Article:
Is last week's Yankees win a bullish indicator for stocks? Stock prices are at a 13-month high, does that mean that the market will continue to go up in the short-term? Or are stocks due for a correction? Do the answers to these questions really matter to your investment strategy?
Perhaps the greatest strength and simultaneous weakness of the human brain is its hard-wired tendency for pattern recognition. Certainly this heuristic wiring aided in pre-historic man's search for food and avoidance of danger but does it translate to prudent financial decisions? Not necessarily.
In fact, pattern recognition might be the root cause of most economic and market bubbles (and bursts), including those leading to the current financial crisis.
Those of you readers who are traders might counter my point by saying that momentum trading is real and can be quite foolish to ignore. Nothing attracts a crowd like a crowd! While this is true -- the crowd is "right" more often than it is "wrong" -- it also opens the door to peril -- to the confusion between causation and correlation and to the illusion of control.
"Death is caused by swallowing small amounts of saliva over a long period of time." ~ George Carlin
Humor, which I believe to be a form of philosophy, sure does have a way of illuminating the folly of human thought and behavior, doesn't it?
At root of searching for patterns and confusing causation with correlation is the philosophic term, fallacy, which is simply an instance of poor reasoning.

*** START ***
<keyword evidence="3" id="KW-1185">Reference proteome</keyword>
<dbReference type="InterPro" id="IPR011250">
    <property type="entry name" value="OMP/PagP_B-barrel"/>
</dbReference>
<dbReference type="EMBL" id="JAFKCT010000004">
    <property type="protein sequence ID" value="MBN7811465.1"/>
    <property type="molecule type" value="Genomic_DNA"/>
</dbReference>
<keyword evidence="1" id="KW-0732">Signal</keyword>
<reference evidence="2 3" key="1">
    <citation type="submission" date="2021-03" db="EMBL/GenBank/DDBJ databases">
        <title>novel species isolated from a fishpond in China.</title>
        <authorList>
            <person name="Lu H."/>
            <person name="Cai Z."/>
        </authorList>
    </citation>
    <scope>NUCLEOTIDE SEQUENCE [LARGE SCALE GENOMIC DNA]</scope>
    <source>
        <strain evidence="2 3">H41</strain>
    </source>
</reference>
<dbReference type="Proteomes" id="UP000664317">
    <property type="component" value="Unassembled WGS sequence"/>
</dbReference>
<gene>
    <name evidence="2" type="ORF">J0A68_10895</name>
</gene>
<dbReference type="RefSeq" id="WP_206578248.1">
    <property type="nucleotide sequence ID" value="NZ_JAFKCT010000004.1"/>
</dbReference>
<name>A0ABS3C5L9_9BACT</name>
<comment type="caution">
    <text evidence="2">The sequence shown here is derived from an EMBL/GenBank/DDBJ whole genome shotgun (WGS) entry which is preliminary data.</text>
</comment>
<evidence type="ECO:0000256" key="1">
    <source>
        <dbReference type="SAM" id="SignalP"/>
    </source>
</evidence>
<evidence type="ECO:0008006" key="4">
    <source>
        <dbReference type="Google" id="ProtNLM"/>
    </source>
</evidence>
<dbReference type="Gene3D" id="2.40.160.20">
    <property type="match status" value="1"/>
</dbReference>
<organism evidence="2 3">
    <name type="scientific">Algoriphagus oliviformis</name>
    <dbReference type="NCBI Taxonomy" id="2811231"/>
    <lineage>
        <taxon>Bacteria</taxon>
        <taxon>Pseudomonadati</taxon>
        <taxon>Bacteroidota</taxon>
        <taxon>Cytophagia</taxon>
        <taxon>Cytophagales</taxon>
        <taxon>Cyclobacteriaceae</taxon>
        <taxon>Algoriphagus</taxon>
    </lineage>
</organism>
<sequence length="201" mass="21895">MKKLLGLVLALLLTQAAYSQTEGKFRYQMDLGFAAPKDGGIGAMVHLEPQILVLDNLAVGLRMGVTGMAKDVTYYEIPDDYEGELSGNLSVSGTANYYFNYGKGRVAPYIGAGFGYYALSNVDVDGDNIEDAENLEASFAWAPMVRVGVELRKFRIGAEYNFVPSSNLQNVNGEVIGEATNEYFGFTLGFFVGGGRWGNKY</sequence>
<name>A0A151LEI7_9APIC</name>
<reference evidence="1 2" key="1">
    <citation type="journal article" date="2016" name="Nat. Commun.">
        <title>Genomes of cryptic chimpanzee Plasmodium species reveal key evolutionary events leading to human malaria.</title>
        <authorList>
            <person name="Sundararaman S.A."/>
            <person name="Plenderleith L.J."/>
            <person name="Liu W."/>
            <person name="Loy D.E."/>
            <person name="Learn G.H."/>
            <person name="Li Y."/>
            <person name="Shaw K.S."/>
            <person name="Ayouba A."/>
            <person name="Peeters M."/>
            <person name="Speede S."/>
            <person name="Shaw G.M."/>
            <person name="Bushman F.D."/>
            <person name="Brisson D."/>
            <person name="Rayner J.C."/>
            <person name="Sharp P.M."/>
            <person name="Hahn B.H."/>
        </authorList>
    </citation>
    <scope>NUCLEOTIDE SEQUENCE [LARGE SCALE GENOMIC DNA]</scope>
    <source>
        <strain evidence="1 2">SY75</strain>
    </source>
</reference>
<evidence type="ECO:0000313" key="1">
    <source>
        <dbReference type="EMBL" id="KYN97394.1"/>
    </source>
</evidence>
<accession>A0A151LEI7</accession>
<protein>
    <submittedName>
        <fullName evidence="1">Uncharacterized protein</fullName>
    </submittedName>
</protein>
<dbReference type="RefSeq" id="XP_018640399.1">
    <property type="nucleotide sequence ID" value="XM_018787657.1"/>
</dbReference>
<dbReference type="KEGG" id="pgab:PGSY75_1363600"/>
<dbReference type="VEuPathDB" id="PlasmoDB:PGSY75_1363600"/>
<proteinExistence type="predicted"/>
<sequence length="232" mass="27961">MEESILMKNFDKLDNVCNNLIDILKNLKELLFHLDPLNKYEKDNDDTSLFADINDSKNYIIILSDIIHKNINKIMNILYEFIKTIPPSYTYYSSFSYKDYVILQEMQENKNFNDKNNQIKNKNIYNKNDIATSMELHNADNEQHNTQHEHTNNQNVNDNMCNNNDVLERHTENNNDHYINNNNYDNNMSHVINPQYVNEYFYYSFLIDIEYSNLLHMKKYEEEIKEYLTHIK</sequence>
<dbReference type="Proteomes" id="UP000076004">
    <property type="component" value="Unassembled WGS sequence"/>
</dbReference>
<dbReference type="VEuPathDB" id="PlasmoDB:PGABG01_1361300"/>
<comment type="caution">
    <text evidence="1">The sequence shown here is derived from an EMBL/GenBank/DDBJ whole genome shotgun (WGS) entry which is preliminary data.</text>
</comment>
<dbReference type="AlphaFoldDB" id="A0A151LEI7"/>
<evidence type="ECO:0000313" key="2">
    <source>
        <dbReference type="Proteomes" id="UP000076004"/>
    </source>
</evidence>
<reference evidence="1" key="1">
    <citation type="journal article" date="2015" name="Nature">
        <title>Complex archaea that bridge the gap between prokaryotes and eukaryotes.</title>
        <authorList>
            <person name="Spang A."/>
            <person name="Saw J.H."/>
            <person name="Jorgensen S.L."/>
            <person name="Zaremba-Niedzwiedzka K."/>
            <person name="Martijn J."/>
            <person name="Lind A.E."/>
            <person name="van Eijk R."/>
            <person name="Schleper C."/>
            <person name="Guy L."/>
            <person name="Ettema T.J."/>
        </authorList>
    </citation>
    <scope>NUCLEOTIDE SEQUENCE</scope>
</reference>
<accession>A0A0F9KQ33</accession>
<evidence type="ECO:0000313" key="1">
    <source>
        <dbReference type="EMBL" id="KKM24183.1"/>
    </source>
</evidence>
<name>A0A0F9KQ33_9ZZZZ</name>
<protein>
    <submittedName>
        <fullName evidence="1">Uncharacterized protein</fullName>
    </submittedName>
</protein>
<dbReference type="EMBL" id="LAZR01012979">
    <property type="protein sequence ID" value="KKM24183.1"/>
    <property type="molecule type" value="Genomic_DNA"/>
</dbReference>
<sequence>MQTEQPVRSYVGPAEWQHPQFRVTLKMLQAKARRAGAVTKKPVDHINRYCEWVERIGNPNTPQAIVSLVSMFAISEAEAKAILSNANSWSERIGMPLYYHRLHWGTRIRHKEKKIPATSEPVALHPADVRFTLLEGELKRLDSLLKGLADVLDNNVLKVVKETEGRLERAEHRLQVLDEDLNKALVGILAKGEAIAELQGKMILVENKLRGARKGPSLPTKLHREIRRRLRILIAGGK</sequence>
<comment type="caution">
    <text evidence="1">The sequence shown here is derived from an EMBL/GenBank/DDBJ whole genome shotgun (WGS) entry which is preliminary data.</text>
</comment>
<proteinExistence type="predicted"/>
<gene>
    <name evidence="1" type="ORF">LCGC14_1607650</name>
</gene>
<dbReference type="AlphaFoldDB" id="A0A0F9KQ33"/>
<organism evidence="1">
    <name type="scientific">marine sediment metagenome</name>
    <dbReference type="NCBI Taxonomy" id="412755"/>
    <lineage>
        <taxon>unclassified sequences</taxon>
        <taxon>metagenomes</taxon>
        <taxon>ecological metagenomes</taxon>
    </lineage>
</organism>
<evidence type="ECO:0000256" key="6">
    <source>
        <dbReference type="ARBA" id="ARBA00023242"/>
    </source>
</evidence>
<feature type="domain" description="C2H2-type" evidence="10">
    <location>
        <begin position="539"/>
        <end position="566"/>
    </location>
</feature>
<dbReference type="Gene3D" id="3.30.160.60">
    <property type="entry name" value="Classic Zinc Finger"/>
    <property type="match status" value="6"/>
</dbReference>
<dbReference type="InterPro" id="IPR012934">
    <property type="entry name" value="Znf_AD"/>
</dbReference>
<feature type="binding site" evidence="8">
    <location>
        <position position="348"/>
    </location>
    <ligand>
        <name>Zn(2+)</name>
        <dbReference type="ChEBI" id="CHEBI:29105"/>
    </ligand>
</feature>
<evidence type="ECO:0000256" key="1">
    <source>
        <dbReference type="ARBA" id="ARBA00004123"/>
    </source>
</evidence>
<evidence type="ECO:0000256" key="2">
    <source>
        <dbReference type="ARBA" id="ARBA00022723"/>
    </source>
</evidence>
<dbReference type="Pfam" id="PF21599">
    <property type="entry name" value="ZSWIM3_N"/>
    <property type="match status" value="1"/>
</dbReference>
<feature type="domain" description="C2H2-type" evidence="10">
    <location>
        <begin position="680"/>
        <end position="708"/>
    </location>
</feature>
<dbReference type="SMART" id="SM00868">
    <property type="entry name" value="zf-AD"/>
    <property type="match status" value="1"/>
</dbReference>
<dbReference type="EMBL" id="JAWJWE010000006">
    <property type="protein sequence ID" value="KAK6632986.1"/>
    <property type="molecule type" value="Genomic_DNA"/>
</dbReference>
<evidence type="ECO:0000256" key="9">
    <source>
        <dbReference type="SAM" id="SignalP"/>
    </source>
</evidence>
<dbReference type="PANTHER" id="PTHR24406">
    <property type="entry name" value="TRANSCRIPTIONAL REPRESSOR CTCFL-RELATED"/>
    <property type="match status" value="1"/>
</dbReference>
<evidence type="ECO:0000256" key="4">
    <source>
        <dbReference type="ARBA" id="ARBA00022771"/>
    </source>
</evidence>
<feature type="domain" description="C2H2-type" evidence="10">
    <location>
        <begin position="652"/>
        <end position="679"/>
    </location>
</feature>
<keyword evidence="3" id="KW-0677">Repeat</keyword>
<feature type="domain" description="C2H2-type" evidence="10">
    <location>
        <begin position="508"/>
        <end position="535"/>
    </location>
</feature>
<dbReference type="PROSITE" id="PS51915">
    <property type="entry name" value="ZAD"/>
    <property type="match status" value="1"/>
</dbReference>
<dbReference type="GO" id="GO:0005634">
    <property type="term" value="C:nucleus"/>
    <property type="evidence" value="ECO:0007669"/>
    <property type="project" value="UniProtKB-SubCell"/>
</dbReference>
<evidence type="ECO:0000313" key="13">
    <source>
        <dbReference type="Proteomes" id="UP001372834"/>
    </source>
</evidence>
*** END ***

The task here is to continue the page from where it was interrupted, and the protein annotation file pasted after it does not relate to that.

Perhaps the most common fallacy, with regard to investing, is the gambler's fallacy. For example, if a coin is tossed three times and it lands on heads each time, a large majority of people will detect a pattern and reason that the fourth toss will also be heads. Perhaps a smaller group might reason that it will land on tails, citing that the odds are against another toss landing on heads. Reasoning for both of these bets is fallacious because the chance of a coin landing on heads or tails is always 50%, regardless of the outcome (or number of) previous tosses.
With regard to investing, do Summer months cause stock prices to fall or is it just a period of time during most calendar years that is coincidental with weak stock market conditions? For example, the "sell in May and go away" phrase is based upon historical stock price movement (patterns) and suggests an investor avoid stocks from May through October. This year, however, the market, as measured by the S&P 500 jumped more than 18 percent from May 1 to November 1.
Of course, daily movement of the stock market is no toss of the coin and there are certainly times where technical analysis is more prudent than fundamental analysis. Furthermore, there is another counter-argument to be made, with investing and trading, that there is no real reason to distinguish between causation and correlation.
Essentially, the investor is looking for probability of an outcome. Regardless of how irrational the behavior may appear, all data must be considered because crowds often act irrationally. If the crowd anticipates higher stock prices because the Yankees win the world series, then this event may feed more of an illusion that conditions are favorable to buy stocks, thus becoming a self-fulfilling prophecy of sorts.
"Too keen an eye for pattern will find it anywhere." ~ T.L. Fine
In summary, and as with everything, there is a balance to be found but this balance is only accomplished through self-knowledge and self-awareness. To prevent a fallacious inference, one must be aware of the brain's tendency to find patterns; to take action on the pattern-based decision; and then to be given the illusion of control if the action is affirmed or "proves to be correct."
Put simply, do not be fooled by patterns! In fact, don't even look for patterns because you'll find one every time and everywhere you look!